The bioethical issue of non voluntary sterilization

20 November 1998


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In this document the ICB deals with the problem of involuntary sterilization and its ethically acceptable limits. The document – after outlining the historical, technical, judicial and social aspects of the problem – focuses on some terminological clarifications. Sterilization is defined as “any act (and particularly any medical act) intended to cause sterility in a subject capable of procreation”, the ICB draws attention to different forms, concentrating on the possible motives at the basis of anti-procreative sterilization: contraception, social (ritual and eugenic sterilization), and public aims (demographic and sanctioned sterilization).

The ICB believes that when there is no direct therapeutic reason, voluntary sterilization can encounter legitimate medical and ethical objections, sufficient to justify the physician’s refusal to provide professional services. Forced sterilization, both in juridical and ethical terms, is always to be considered illicit, whoever may deliberate its being carried out or whatever the motive. Consequently, the following are to be stigmatized:

- ritual sterilization, because the respect due to all cultures does not imply acceptance of practices which affect the corporeality of the human person in a coercive and irreversible manner, depriving its identity of an essential dimension;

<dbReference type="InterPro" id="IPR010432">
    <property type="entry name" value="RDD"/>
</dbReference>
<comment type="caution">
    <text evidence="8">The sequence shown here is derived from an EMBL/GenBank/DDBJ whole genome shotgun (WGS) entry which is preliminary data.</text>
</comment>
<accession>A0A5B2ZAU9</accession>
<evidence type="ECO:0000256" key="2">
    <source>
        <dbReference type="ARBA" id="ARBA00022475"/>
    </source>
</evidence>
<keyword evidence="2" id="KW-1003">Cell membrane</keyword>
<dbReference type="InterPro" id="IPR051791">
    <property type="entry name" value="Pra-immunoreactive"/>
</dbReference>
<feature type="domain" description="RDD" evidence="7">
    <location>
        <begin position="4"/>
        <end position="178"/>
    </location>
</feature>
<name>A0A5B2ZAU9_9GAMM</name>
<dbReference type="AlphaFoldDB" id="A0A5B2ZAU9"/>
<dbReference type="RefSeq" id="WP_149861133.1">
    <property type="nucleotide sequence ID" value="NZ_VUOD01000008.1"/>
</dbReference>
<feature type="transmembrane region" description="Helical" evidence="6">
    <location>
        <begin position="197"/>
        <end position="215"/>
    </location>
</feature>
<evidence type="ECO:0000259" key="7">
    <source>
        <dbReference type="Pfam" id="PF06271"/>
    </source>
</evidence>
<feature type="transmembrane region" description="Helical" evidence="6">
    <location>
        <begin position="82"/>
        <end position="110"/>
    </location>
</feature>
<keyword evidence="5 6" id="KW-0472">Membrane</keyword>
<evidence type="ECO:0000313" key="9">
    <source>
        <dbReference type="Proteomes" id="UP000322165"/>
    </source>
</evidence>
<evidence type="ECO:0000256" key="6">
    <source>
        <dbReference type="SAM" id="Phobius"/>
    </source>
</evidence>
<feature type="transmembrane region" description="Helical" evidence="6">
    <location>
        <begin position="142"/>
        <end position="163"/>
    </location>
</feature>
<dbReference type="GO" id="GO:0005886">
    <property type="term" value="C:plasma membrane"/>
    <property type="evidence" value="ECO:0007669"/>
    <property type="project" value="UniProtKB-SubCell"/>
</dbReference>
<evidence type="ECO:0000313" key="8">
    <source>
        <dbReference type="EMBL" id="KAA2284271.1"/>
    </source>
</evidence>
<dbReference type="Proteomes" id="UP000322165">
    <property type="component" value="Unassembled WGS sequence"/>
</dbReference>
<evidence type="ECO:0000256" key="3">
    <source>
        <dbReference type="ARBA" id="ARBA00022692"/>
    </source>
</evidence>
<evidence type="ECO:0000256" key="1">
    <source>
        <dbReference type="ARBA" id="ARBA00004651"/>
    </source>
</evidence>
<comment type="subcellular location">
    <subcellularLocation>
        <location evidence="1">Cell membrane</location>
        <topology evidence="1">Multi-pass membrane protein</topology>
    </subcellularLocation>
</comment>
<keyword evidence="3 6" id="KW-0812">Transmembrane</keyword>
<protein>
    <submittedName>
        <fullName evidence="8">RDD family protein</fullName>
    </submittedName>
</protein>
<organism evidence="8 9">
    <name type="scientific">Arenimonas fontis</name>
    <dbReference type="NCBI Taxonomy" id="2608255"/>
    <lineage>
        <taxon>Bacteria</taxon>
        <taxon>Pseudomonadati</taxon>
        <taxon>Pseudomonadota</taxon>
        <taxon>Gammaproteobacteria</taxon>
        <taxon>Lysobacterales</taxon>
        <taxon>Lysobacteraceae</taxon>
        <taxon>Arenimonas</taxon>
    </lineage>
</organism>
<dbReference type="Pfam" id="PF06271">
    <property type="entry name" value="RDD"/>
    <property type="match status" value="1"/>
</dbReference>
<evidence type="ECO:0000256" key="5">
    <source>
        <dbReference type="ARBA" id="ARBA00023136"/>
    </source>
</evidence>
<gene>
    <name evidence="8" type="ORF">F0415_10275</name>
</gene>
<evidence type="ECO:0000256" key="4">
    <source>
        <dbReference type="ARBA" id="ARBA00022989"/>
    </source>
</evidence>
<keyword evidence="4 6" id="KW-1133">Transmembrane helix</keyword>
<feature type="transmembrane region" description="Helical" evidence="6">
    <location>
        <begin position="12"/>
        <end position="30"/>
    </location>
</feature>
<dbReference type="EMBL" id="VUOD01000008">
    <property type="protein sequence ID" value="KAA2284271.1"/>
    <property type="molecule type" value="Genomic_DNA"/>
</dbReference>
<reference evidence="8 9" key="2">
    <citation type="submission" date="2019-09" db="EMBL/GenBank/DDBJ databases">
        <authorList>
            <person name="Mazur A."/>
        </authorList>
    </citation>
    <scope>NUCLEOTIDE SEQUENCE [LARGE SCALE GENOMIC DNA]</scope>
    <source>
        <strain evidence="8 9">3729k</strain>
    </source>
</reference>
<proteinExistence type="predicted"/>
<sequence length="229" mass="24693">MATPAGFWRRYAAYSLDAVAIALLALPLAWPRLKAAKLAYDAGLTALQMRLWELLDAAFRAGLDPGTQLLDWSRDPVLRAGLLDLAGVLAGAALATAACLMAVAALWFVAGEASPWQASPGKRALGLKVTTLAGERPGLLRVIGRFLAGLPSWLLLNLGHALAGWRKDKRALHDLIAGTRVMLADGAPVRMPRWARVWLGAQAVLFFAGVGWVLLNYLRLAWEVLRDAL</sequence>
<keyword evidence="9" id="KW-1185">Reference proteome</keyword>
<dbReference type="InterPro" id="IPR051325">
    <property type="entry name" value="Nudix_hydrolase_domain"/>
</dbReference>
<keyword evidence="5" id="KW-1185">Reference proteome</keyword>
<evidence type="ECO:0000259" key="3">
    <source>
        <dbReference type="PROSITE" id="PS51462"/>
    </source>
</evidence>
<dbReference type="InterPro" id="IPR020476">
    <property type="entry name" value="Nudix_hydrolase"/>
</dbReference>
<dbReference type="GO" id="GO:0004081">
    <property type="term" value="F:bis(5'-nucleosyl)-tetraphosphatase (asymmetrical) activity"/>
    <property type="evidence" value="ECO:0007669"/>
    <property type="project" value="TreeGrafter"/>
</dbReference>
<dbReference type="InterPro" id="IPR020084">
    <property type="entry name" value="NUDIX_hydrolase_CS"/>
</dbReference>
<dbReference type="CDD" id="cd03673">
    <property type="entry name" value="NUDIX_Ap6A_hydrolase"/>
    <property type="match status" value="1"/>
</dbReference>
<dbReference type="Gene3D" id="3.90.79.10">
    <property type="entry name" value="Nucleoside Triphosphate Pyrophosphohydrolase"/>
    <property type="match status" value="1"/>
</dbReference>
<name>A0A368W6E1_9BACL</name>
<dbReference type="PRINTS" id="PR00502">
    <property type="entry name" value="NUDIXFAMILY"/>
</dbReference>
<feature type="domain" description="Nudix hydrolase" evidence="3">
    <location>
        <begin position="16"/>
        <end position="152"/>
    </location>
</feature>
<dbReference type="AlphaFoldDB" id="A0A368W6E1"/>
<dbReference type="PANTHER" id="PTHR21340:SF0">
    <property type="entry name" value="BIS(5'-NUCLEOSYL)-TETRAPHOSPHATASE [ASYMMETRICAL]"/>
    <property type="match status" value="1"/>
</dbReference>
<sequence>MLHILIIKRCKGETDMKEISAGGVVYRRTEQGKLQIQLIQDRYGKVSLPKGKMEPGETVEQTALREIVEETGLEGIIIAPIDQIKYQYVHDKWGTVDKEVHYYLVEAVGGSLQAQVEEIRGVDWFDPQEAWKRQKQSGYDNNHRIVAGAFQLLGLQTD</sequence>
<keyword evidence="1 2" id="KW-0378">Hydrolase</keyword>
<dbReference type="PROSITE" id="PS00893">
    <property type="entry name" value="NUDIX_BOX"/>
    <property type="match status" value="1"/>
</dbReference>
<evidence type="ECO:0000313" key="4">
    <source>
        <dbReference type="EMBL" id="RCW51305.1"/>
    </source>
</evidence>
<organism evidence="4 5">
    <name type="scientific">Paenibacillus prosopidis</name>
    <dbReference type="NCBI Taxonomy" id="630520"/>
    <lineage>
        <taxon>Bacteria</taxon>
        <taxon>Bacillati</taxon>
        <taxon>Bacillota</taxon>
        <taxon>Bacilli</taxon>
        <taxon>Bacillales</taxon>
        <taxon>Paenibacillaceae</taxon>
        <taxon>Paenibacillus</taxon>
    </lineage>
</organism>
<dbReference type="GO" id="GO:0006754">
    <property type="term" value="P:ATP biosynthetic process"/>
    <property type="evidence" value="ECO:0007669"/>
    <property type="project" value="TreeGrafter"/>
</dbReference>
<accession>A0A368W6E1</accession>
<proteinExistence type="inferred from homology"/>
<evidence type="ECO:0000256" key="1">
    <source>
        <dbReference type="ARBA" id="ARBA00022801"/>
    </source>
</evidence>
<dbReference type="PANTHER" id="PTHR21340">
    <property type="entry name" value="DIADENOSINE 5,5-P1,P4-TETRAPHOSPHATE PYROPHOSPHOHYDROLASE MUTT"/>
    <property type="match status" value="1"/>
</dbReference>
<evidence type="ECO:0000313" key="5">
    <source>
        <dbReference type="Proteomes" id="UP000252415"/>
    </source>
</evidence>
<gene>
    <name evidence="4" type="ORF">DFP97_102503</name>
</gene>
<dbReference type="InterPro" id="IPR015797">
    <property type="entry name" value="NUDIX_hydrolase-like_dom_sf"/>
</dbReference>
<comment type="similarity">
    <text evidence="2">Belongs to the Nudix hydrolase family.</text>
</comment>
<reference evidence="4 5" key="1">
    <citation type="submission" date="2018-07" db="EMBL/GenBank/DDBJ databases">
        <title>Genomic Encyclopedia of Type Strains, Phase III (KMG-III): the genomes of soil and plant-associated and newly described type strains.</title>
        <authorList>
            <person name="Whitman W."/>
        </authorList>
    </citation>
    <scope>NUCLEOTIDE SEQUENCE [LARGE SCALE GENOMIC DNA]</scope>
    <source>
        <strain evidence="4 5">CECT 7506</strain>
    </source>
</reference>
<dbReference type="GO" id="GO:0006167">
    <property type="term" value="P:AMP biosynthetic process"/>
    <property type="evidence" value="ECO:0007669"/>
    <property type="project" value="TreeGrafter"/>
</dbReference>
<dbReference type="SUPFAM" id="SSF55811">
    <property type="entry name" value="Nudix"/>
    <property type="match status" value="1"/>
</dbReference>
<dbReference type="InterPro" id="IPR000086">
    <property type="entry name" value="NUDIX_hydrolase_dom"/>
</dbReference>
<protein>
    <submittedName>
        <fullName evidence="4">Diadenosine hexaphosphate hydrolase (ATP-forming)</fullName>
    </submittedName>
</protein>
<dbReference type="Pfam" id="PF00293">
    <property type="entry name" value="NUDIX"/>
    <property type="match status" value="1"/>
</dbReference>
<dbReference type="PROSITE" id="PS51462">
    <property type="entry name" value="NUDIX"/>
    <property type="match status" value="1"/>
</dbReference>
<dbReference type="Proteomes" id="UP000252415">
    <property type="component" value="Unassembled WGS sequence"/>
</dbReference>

- sterilization of criminals, inflicted on those who have committed sex crimes, the principles of defense of the integrity of the body of the offender and the non discrimination of innocent and guilty life are recalled;

- demographic sterilization, considering that the implementation of this policy resorts directly or indirectly to coercive techniques, it is to be condemned on bioethical grounds, as it is an offence to human dignity and a person’s fundamental rights;

- eugenic sterilization, especially of the disabled, as it does not respect the dignity of the person with disabilities, as it is motivated by the intent to facilitate or economise on the activity of caring for the actual patient.

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